Figure 1. Eastern Screech Owl
We are lucky in Loudoun County to have such a wide variety of different owls. To list a few, we have the Eastern Screech owl, Barred owl, Barn owl, Great Horned owl, Short-Eared owl, and Northern Saw-Whet owl.
How big do they usually get?
In some species, the males and females are relatively the same size, in other species like the Short-Eared owl the male is smaller than the female. The smallest owl we have year-round in Loudoun County is the Eastern Screech owl, measuring in at 8.5 inches in length and up to 20 inches in wingspan. The Great Horned Owl is the largest, having a length of 23 inches and a wingspan of up to 57 inches.
Figure 2. Example of owl pellets
What do they eat?
The main part of their diet includes small birds and rodents, ants, frogs, snakes, moths and spiders. Owls are unable to chew their food, so they eat it whole and are able to regurgitate the hair, bones, and other undesirable parts into what are called pellets.
What makes owls so unique?
Owls have two sets of wings, primary and secondary. The sets of wings differ in structure but both help to minimize turbulence and absorb sound. This adaptation makes the owl almost silent in flight, which aids in hunting.
Another interesting fact about the physiology of owl wings is that the structure varies based on where a certain species hunts most frequently. Owls that hunt primarily over fields or marshes, like the Short-Eared owl, typically have more narrow wings that stretch loger, while owls that hunt mainly in the woods, like Barred owls, will have short, broad wings.
Owls have evolved to have extremely large eyes in order for them to see better at night while hunting. The eye structure is different from our eyes and because of the size they are unable to move their eyes back and forth like we can, so they have to move their entire head! They are able to turn their heads up to 270 degrees!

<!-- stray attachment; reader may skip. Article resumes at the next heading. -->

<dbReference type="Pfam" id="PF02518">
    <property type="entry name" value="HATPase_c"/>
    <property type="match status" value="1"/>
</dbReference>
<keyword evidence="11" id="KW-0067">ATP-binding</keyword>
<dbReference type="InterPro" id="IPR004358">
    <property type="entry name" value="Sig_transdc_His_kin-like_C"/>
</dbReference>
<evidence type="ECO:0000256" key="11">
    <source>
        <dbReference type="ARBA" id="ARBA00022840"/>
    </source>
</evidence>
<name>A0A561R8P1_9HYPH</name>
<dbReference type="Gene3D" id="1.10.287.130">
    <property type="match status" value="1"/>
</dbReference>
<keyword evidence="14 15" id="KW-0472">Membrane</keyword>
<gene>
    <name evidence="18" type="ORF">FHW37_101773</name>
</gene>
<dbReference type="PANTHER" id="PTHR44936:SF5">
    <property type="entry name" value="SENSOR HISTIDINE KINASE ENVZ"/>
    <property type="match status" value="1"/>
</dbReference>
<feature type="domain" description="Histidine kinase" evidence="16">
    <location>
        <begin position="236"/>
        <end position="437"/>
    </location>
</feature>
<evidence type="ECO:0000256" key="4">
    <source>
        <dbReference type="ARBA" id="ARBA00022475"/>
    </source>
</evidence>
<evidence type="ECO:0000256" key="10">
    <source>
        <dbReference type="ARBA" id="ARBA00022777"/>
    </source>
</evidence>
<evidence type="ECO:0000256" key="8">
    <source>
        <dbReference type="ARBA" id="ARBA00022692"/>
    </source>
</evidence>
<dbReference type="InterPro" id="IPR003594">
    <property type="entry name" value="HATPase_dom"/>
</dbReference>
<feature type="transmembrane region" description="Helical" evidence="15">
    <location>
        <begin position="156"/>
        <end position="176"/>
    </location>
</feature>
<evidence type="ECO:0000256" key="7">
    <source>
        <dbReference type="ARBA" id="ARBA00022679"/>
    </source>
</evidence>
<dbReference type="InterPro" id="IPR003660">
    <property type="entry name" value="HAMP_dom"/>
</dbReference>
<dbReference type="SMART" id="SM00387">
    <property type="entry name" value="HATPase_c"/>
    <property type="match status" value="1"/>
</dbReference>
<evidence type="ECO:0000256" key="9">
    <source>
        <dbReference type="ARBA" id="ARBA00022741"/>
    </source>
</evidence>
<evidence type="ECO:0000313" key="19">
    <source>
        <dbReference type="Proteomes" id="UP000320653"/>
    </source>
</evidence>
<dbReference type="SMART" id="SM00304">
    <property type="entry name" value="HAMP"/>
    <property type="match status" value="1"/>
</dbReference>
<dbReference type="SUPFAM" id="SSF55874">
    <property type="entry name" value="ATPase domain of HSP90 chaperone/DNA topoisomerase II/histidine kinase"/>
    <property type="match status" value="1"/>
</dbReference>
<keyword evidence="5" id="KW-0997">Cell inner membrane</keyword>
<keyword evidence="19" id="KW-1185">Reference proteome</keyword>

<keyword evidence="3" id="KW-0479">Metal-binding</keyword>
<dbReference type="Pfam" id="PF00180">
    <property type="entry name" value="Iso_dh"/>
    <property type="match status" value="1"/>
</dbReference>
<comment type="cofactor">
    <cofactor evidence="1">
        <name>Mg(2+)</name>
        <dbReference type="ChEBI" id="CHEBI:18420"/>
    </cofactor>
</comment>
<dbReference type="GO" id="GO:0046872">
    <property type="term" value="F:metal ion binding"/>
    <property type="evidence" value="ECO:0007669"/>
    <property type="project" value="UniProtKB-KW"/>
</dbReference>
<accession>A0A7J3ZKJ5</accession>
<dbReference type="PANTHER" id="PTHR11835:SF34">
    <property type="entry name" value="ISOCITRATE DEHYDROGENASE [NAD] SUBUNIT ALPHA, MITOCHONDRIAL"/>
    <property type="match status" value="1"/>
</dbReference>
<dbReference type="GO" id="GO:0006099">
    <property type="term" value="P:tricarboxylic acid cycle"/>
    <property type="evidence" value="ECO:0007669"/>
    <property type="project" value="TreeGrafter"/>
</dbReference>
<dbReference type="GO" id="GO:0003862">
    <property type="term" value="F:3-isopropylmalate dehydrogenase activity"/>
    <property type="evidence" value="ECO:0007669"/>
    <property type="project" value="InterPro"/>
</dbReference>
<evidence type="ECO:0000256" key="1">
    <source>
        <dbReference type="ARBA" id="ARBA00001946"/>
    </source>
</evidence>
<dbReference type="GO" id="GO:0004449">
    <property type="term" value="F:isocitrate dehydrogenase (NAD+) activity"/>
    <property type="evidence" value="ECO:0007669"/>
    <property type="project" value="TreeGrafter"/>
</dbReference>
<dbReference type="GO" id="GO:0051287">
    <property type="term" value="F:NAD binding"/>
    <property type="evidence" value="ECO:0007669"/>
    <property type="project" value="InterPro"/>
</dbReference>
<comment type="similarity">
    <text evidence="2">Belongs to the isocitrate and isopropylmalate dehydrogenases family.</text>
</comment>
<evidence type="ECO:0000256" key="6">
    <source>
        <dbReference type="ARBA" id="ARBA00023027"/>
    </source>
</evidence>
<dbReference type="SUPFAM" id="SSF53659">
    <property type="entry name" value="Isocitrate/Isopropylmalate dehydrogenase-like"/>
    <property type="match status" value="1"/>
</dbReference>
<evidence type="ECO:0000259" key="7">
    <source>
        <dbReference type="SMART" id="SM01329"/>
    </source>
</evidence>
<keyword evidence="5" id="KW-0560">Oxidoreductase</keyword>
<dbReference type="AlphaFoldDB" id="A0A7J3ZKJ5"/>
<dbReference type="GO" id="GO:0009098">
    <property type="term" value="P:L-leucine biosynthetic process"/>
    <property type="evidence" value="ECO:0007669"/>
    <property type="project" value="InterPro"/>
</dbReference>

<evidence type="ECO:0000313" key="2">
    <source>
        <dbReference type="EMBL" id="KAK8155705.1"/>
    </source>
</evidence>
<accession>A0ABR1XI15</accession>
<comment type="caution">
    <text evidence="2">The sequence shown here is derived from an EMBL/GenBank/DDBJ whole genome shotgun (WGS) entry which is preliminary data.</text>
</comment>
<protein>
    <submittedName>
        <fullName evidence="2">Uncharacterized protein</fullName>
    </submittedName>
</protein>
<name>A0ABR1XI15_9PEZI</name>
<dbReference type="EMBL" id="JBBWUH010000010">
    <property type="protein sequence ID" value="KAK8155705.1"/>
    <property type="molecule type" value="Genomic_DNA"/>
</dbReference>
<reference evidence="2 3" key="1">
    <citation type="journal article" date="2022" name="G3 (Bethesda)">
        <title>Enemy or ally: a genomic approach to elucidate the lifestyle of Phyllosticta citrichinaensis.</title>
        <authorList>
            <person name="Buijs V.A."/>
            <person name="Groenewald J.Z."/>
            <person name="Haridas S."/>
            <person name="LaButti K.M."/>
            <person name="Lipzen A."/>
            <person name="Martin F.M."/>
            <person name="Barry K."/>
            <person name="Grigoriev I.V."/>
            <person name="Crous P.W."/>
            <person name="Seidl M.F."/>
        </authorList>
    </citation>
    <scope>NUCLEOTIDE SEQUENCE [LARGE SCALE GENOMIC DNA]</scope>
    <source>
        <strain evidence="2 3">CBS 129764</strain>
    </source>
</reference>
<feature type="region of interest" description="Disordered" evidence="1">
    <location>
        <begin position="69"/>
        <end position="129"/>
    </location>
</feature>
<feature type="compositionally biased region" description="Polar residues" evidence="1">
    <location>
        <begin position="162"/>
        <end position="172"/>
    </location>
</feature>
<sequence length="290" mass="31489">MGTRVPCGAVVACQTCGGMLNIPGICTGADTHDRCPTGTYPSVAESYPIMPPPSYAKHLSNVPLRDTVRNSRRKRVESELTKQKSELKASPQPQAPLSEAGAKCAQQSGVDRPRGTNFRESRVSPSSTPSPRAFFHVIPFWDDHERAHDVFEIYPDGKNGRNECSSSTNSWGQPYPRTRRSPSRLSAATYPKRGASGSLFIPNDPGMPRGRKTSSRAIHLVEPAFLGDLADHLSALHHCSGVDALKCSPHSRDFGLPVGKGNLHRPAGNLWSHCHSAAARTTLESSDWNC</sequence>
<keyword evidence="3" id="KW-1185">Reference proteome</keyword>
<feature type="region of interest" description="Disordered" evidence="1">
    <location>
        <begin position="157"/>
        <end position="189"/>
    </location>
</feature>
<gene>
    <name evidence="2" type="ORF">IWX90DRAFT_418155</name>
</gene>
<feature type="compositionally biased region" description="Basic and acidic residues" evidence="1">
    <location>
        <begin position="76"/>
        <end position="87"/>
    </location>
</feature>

Not only do they have excellent vision, but they have incredible hearing as well. Even though you can’t always see an owl’s ears doesn’t mean they aren’t there. Owls’ ears are located on the sides of their head and are asymmetrical, meaning one ear is higher than the other. Their asymmetrical ears allow the owls to be more accurate determining exactly where their prey are located. Precise hearing is extremely important for an owl to survive—itt allows them to hunt prey at night as well as navigate safely through a territory.
How do owls hunt their prey?
Owls have razor sharp talons on their feet, these are used to grab their prey as they fly over. Because owls have such large wings, they are able to carry lots of weight. Some species can carry up to three times their own body weight!
How to tell if there are owls in your area:
Look for owl pellets, typically found under thick branches where owls like to perch.
When you’re sitting outside at night, listen for owl calls. You won’t be able to hear them fly, but you’ll be able to hear them call!
If you ever find yourself on a night walk or hike, look to the trees and see if you can spot one! You might have even more luck if you’re able to make a convincing owl call!
How can you help owl conservation efforts?
- Consider installing an owl box on your property. Barn owls and Screech owls are known to use nesting boxes and can help keep the rodent population down in an area. Reach out to the Conservancy to see if you have a suitable habitat for an owl box on your property!
- Another option is to install a chimney cap on your chimney. Smaller owls and other critters have been known to get into chimneys and get stuck. To prevent this you can install a chimney cap.
- You can also leave bare branches or dead trees (should they not pose a hazard) on your property instead of removing them. These are locations that owls are known to roost or perch when hunting.
- An important step you can take to help is to decrease your light pollution. Since most owls are nocturnal, they will avoid well lit areas at night. Turning off your outdoor lights at night may attract more owls to hunt near your home.
Next time you see or hear an owl, try to identify it! Share your owl pictures or videos with us at email@example.com.
Check out this page to help you identify owl calls: Know Your Nocturnal Neighbors: Nine Owl Sounds to Listen For | ABC (abcbirds.org)
But please always remember to admire from a distance, for your safety and the safety of our wildlife!